Chinese Proverb

"The farmer is the only man in our economy who buys everything at retail, sells everything at wholesale, and pays the freight both ways."
 John F. Kennedy
Franklin County Beekeepers Association MA. http://www.franklinmabeekeepers.org/
Anybrew
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« Reply #32 on: February 10, 2013, 05:47:11 AM »

I killed them with Petrol/gas Jim,so they were no good.
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Lone
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« Reply #33 on: February 10, 2013, 06:04:00 AM »

Who irradiates and how much does it cost?  Can you use irradiated honey?  Is there a size limit for equipment?

Lone
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Jim 134
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« Reply #34 on: February 10, 2013, 10:32:28 AM »

I killed them with Petrol/gas Jim,so they were no good.


This is one of the fastest ways to contaminate a lots of wooden ware by using Petrol to kill bee. Who told you to use Petrol to  kill honey bees Huh




            BEE HAPPY Jim 134 Smiley
« Last Edit: February 10, 2013, 10:38:41 PM by Jim 134 » Logged

"Tell me and I'll forget,show me and I may  remember,involve me and I'll understand"
        Chinese Proverb

"The farmer is the only man in our economy who buys everything at retail, sells everything at wholesale, and pays the freight both ways."
 John F. Kennedy
Franklin County Beekeepers Association MA. http://www.franklinmabeekeepers.org/
Anybrew
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« Reply #35 on: February 10, 2013, 03:51:20 PM »

Hey Lone,getting stuff irradiated is a real pain this way. A 1000 K trip for me and the process takes 24hrs so a two night stay in Sydney for me.(More for You)
$10 per box is the basic charge,Honey and pest are not permitted in or on combs.
All gear has to be double wrapped,any leaking of honey during irradiation will cost the customer a $200 clean up fee.
I emailed them about small lots however I have not been blessed with a reply yet.

A fair major project for only 9 box's and gear.

As far as the petrol thing goes I did it!


cheers
Steve


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Lone
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« Reply #36 on: February 12, 2013, 07:42:55 AM »

Before the AMA inspects me, I guess I have to confess I'm actually a nurse, not a doctor.  jail

Lone
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rawfind
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« Reply #37 on: February 12, 2013, 11:53:27 PM »

Hey Lone,getting stuff irradiated is a real pain this way. A 1000 K trip for me and the process takes 24hrs so a two night stay in Sydney for me.(More for You)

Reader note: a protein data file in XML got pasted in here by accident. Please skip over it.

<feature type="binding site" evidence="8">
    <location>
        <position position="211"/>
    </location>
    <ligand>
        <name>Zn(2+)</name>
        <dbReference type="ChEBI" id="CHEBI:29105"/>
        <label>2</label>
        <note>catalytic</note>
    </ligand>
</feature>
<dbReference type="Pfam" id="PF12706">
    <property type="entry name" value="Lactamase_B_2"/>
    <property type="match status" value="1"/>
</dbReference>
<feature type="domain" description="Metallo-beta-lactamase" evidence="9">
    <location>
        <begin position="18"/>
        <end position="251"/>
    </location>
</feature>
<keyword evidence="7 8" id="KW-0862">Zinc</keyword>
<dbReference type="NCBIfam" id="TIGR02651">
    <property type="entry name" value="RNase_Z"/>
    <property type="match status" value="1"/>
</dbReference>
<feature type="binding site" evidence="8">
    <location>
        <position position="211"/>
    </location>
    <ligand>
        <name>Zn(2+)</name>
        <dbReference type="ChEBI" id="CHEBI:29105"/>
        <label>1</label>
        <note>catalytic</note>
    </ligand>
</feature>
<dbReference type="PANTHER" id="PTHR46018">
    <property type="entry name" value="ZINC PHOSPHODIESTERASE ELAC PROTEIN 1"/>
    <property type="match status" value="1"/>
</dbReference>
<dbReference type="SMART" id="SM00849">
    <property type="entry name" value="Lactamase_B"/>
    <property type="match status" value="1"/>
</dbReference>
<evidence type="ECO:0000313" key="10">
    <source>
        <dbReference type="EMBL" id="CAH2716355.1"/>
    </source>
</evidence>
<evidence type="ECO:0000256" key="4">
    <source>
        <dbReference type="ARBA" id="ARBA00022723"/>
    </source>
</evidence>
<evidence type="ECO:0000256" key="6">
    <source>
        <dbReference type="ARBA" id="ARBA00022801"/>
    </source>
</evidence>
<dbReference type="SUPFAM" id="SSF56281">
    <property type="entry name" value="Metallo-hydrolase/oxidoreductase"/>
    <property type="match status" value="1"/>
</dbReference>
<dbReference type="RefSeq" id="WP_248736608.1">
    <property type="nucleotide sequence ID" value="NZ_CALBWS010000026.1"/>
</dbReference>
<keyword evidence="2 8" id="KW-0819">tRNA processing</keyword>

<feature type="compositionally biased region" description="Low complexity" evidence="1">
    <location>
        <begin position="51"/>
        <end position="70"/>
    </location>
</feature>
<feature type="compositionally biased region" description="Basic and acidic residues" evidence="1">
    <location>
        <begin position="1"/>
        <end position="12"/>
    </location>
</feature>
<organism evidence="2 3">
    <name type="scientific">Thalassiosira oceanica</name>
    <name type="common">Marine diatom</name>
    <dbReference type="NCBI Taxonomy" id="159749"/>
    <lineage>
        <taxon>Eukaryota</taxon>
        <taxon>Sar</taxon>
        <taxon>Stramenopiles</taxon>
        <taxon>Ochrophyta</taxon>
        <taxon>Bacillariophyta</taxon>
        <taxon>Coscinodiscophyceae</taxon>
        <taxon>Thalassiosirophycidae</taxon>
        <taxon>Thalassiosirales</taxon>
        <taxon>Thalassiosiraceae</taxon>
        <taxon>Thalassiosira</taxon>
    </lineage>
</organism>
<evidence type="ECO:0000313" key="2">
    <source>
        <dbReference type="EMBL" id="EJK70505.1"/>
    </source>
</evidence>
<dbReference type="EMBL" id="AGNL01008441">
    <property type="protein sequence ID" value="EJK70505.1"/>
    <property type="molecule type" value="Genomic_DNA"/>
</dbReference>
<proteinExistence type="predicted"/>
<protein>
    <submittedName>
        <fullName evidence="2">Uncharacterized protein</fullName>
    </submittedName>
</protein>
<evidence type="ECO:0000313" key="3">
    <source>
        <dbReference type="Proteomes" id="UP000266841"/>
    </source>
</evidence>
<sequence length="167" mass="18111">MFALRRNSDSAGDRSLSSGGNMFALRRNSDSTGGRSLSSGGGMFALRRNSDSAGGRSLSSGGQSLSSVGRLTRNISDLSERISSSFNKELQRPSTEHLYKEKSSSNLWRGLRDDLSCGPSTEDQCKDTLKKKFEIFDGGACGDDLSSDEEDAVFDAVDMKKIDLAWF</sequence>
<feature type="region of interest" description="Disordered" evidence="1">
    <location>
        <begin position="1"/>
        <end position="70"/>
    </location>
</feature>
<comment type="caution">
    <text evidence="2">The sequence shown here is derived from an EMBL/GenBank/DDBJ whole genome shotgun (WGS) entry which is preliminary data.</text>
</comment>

$10 per box is the basic charge,Honey and pest are not permitted in or on combs.
All gear has to be double wrapped,any leaking of honey during irradiation will cost the customer a $200 clean up fee.
I emailed them about small lots however I have not been blessed with a reply yet.

A fair major project for only 9 box's and gear.

As far as the petrol thing goes I did it!


cheers
Steve




I agree, if ever i am unlucky enough to get it im burning everything not messing around with it
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Lone
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« Reply #38 on: February 14, 2013, 07:08:14 AM »

I agree too.  It hardly seems worth it, the distance you have to travel.

You know, I have a similarly bad disease in my chooks, returned about 4 times.  Incurable, and kills 80-90% of them within 2 weeks, leaving the remainder highly contagious.  The DPI tested them twice.  I followed DPI recommendations, spelled the yard and coops for longer than the time they said the virus lives for. I managed to find lysol (which contains lye) and sprayed everything. But the next chooks I introduced got it too.  Yes there is a vaccination but very hard to get here..needs transport in dry ice 1000km.  Main trouble is the old timers who have bred chooks for over 60 years think the vaccine will spread disease to their chooks   rolleyes  So I have stopped showing for several years and locked up a few for eggs only. 

Lone
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Lone
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« Reply #39 on: February 14, 2013, 07:09:03 AM »

Now that is a good question.  Can bees be vaccinated?

 huh